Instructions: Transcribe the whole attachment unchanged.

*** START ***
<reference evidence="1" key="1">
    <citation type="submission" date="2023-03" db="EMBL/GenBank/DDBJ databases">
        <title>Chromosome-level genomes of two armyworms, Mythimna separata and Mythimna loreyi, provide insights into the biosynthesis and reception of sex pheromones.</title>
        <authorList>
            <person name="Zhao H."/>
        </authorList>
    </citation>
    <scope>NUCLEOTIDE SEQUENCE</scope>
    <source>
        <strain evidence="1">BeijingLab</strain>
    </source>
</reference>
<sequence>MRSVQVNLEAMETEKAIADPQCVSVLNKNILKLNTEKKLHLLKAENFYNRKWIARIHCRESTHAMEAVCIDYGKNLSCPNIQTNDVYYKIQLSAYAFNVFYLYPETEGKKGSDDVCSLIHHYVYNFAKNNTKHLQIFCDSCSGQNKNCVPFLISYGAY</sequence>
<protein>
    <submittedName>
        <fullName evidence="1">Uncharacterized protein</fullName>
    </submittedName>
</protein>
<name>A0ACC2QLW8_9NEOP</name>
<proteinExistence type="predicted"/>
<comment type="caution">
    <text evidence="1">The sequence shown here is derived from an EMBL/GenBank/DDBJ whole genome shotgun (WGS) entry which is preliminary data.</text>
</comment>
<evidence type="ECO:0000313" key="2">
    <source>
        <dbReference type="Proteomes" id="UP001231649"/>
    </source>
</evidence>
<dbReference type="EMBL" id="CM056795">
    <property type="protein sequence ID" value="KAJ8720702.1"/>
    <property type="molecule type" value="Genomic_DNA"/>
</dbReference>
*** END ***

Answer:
<reference evidence="1" key="1">
    <citation type="submission" date="2023-03" db="EMBL/GenBank/DDBJ databases">
        <title>Chromosome-level genomes of two armyworms, Mythimna separata and Mythimna loreyi, provide insights into the biosynthesis and reception of sex pheromones.</title>
        <authorList>
            <person name="Zhao H."/>
        </authorList>
    </citation>
    <scope>NUCLEOTIDE SEQUENCE</scope>
    <source>
        <strain evidence="1">BeijingLab</strain>
    </source>
</reference>
<sequence>MRSVQVNLEAMETEKAIADPQCVSVLNKNILKLNTEKKLHLLKAENFYNRKWIARIHCRESTHAMEAVCIDYGKNLSCPNIQTNDVYYKIQLSAYAFNVFYLYPETEGKKGSDDVCSLIHHYVYNFAKNNTKHLQIFCDSCSGQNKNCVPFLISYGAY</sequence>
<protein>
    <submittedName>
        <fullName evidence="1">Uncharacterized protein</fullName>
    </submittedName>
</protein>
<name>A0ACC2QLW8_9NEOP</name>
<proteinExistence type="predicted"/>
<comment type="caution">
    <text evidence="1">The sequence shown here is derived from an EMBL/GenBank/DDBJ whole genome shotgun (WGS) entry which is preliminary data.</text>
</comment>
<evidence type="ECO:0000313" key="2">
    <source>
        <dbReference type="Proteomes" id="UP001231649"/>
    </source>
</evidence>
<dbReference type="EMBL" id="CM056795">
    <property type="protein sequence ID" value="KAJ8720702.1"/>
    <property type="molecule type" value="Genomic_DNA"/>
</dbReference>